Earlier in the year Supercell, the mobile game developer behind the widely respected Clash of Clans, brought a new game to the market in the form of Clash Royale, further increasing their share of the mobile gaming audience. Now normally that wouldn’t really attract our attention. But whilst eating breakfast this morning, I unlocked my phone, opened Clash of Clans and came to a shocking realization. Clash of Clans is officially my most played game ever!
And by a big margin, how is that possible? I’ve been a gamer for the best part of 20 years now and have never invested the same amount in a game as I have in Clash of Clans, a mobile game that has, until now, sat in the back of my mind baring very little significance over my prized collection of AAA console titles. The truth of the matter is however is that it’s not really all that surprising when you consider that the platform is literally with me wherever I go, Supercell designed Clash of Clans to be a long-term commitment and despite having played the game for so long, I’m still nowhere near what could be referred to as the game’s ‘endgame’.
So with that in mind it was only natural for me to get excited when Supercell announced the release of Clash Royale, a real-time, head to head battle game based on the Clash of Clans universe. Aside from the tutorial, Clash Royale is multiplayer experience where the objective is to destroy your opponents castle through strategically placing cards into the arena which then animate into the battlefield to do your bidding. It’s a simple concept and one that’s already attracted a large following in the world of mobile gaming. And there’s a very good reason for that, well two technically. Supercell already had a huge following of gamers thanks to the success of their previous titles which is always going to help when you release a new game, but the real reason Clash Royale has become so popular is because it’s so damned addictive.
So as previously mentioned Clash Royale is an online multiplayer game which pits two players head to head in the arena. Players are first tasked with creating their battle decks from a selection of 48 cards representing various minions, spells and defensive/offensive structures ripped straight from Clash of Clans. The idea behind the game is each player enters the arena with an 8 card deck of their choosing, each card has a cost which depletes a growing pool of elixir. The objective is to destroy your opponent’s tower using your deck before they destroy yours. Sounds simple enough, right? Well no. The beauty of Clash Royale is that while it’s simple it is also incredibly competitive. Minion cards each have their own unique mechanics which give them advantages and disadvantages over other minions, the Giant for example has a huge pool of health and will always head straight for your opponent’s structures, but has a high casting cost and will often be taken down quickly against larger hordes without support. It’s a pretty flawless system actually, balancing your deck with higher than lower cost cards holds the key to victory.
Progression through the game is also transferred straight from Clash of Clans, winning matches awards players with trophies which then decide your matchmaking bracket in the form of different arena levels. Additional cards are unlocked through chests awarded by progressing through the various arenas and duplicate cards are awarded to level up your favorite minions, making them a more formidable force in the battle arena. Clans have also made an appearance in the new game but they’re not really all that relevant.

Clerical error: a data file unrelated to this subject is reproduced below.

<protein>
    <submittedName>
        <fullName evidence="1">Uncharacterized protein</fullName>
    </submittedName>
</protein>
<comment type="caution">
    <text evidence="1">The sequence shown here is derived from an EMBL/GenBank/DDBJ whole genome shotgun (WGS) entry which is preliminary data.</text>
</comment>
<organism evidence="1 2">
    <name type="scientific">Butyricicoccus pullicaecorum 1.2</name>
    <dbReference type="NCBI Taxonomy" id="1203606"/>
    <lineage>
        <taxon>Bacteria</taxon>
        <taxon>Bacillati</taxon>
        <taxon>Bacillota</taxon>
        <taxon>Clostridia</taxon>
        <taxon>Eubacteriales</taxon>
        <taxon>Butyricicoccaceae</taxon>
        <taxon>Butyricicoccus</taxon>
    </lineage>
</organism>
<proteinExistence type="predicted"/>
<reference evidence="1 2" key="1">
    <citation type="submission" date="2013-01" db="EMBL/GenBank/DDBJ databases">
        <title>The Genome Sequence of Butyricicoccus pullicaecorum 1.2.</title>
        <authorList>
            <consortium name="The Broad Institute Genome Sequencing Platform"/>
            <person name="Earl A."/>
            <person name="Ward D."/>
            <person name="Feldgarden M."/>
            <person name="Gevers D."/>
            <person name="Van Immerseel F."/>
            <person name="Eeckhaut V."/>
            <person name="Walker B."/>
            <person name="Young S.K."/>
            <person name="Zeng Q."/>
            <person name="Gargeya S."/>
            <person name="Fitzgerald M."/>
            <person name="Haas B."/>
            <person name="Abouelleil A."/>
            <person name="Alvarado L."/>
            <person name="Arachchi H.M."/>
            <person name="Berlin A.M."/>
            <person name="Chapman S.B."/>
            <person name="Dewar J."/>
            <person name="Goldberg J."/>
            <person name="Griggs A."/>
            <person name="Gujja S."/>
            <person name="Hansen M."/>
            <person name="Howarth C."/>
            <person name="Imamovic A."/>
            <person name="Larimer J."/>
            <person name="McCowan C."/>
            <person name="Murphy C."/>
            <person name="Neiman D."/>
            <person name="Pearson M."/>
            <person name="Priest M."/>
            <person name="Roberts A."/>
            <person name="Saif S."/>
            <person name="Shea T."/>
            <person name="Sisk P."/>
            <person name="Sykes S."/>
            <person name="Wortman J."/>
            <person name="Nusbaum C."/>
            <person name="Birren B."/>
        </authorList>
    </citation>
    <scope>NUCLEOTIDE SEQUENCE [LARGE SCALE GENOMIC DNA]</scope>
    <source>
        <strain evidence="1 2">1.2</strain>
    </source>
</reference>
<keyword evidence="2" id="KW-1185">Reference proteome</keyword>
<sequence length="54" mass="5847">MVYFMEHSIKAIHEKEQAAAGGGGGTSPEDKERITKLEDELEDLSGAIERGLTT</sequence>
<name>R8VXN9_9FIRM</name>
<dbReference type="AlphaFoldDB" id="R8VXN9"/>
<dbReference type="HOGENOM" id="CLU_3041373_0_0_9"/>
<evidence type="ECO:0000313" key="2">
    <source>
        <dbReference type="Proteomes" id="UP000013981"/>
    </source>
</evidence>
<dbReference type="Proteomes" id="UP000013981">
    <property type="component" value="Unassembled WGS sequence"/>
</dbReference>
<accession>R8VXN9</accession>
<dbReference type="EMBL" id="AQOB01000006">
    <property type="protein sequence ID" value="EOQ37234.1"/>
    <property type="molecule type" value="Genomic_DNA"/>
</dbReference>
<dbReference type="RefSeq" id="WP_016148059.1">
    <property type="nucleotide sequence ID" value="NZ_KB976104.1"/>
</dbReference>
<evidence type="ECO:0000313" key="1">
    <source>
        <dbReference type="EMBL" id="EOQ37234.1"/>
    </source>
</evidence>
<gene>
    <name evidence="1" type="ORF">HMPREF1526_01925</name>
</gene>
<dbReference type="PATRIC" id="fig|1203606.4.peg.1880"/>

Clash Royale also takes full advantage of any and all modern-day hardware boasting impressive visuals in the form of crisp cartoony style graphics, though I can’t help feeling that Supercell should move away from the annoying music and sound effects we’ve become used to. But that’s just a personal thing and the game is still fully playable when the sound is turned off. Frame rates are equally as impressive as the graphics and despite the youthful age of the game, I’m yet to uncover a single bug. Supercell have once again delivered an exceptional title to what is an otherwise very crowded, and typically repetitive market. And I really mean that, if there’s one game to download on your phone today, make sure it’s Clash Royale.
However, no game is ever perfect, and of course Clash Royale is not without its flaws. As with any mobile game, the dreaded micro-transaction is present and can be used to purchase gems, one of the two in-game currencies. Gems can then be used to purchase Gold (the in-game currency) or additional chests. As previously mentioned, chests can also be earned through winning but there’s a limit as to how many you can hold as each one then takes time to unlock. Silver chests are the most common and take three hours to open, so once you’ve won four 3 minute battles, you’ve got a long wait before it’s worth playing again. And that does somewhat take the fun out of the overall experience, especially when you’re addicted to playing.
Having read some online reviews it’s become relatively obvious that this feature has annoyed a lot of people who have tried the game but for me it’s not really a big issue. For me, gaming using a mobile device is something I only do for very short bursts at a time and more often than not I find myself forgetting about the games I do play, until a notification pops up.
Reading that last paragraph, you may get the impression that I’m trying to cast poor light on mobile games, but that’s not the case, Clash of Clans and Clash Royale among other games have given me hours of enjoyment when I have no other platforms at my disposal and for that reason alone, I urge anyone with a powerful enough smart phone to download and indulge.